Religion and muslim women: trajectories of empowerment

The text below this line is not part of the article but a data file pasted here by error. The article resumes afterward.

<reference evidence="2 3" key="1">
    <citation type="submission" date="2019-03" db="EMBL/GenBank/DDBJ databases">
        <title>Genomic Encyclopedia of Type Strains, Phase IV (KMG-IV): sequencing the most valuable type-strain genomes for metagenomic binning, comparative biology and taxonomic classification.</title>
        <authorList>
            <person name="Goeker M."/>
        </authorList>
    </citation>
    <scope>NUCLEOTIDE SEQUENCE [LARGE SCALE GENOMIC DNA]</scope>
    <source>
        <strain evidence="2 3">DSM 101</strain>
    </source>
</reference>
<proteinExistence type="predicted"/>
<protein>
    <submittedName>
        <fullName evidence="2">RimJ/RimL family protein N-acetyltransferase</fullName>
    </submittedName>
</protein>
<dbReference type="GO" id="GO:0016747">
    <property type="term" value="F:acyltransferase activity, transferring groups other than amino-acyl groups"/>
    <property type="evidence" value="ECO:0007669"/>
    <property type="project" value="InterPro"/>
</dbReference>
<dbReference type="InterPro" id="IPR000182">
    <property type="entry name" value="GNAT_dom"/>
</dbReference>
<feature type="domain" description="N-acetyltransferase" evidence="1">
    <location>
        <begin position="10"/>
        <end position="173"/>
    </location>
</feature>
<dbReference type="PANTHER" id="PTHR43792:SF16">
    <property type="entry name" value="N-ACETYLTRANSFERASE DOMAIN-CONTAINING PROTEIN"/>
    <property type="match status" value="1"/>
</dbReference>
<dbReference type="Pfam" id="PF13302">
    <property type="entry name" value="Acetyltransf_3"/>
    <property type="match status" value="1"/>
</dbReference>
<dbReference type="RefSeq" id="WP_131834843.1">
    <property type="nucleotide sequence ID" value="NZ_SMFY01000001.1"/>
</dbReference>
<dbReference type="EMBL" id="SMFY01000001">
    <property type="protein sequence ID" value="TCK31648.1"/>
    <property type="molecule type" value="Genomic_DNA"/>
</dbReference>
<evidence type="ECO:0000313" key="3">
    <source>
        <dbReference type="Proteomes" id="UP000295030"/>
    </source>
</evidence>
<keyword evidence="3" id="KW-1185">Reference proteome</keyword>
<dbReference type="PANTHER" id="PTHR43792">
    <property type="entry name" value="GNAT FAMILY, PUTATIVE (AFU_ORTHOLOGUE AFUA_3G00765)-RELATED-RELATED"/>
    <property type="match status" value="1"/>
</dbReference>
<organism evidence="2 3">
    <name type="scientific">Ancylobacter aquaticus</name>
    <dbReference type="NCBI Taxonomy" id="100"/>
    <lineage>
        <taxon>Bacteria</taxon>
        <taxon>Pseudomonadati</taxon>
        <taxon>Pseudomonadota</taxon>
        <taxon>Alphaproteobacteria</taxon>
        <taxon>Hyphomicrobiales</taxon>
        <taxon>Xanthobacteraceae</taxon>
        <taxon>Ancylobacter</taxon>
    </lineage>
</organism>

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The report is based on a two‐year research project in which we looked at women’s everyday engagement with religion. We aimed to gain insights into how women conceptualize religion, the norms and concepts through which they understand what it means to be religious and the manner in which these concepts and ideals are brought to bear on the construction of the feminine self. The research focused on three arenas of women’s understanding of themselves as women and Muslim. These arenas are purdah, sexuality ‐ by which we mean male female relations ‐ and freedom and rights. From the research findings we argue that women have moved towards a textually‐based learning and interpretation of Islam, as opposed to engaging with Islam as a form of knowledge passed down from earlier generations. We also found that, in line with the need to “authenticate” beliefs, women express much respect for taleem ‐ spaces where women congregate to learn about the Quran and other exegetical material as well as ideal Islamic comportment. From the findings we argue that the role of religion in women’s lives cannot be understood through the binary of religious/conservative versus secular/liberal. Rather, by exploring the norms through which women understand religion and deploy corporeal as well as noncorporeal capacities to engage with those norms in “living” Islam we can shed light on greater nuances that under gird religious engagement. We then turn our attention to the negotiations theses nuances represent and how they open up questions about the “contentious” relationship between women, religion, agency and empowerment.